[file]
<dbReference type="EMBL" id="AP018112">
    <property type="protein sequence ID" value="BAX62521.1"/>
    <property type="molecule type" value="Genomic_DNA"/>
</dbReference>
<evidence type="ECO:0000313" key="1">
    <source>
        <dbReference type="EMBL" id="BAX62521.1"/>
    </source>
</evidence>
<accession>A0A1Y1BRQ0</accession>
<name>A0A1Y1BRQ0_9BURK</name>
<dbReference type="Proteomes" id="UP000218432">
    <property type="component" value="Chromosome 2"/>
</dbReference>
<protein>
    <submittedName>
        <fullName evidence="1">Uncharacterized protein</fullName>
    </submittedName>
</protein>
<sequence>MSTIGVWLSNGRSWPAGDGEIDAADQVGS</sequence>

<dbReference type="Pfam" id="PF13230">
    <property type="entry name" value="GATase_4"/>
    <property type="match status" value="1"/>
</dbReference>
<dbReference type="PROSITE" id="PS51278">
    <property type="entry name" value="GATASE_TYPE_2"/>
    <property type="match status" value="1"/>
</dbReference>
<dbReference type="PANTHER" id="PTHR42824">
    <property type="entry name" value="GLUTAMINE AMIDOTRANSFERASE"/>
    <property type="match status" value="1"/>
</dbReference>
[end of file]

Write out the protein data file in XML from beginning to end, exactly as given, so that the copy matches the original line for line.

<dbReference type="EMBL" id="AP018112">
    <property type="protein sequence ID" value="BAX62521.1"/>
    <property type="molecule type" value="Genomic_DNA"/>
</dbReference>
<evidence type="ECO:0000313" key="1">
    <source>
        <dbReference type="EMBL" id="BAX62521.1"/>
    </source>
</evidence>
<accession>A0A1Y1BRQ0</accession>
<name>A0A1Y1BRQ0_9BURK</name>
<dbReference type="Proteomes" id="UP000218432">
    <property type="component" value="Chromosome 2"/>
</dbReference>
<protein>
    <submittedName>
        <fullName evidence="1">Uncharacterized protein</fullName>
    </submittedName>
</protein>
<sequence>MSTIGVWLSNGRSWPAGDGEIDAADQVGS</sequence>

<dbReference type="Pfam" id="PF13230">
    <property type="entry name" value="GATase_4"/>
    <property type="match status" value="1"/>
</dbReference>
<dbReference type="PROSITE" id="PS51278">
    <property type="entry name" value="GATASE_TYPE_2"/>
    <property type="match status" value="1"/>
</dbReference>
<dbReference type="PANTHER" id="PTHR42824">
    <property type="entry name" value="GLUTAMINE AMIDOTRANSFERASE"/>
    <property type="match status" value="1"/>
</dbReference>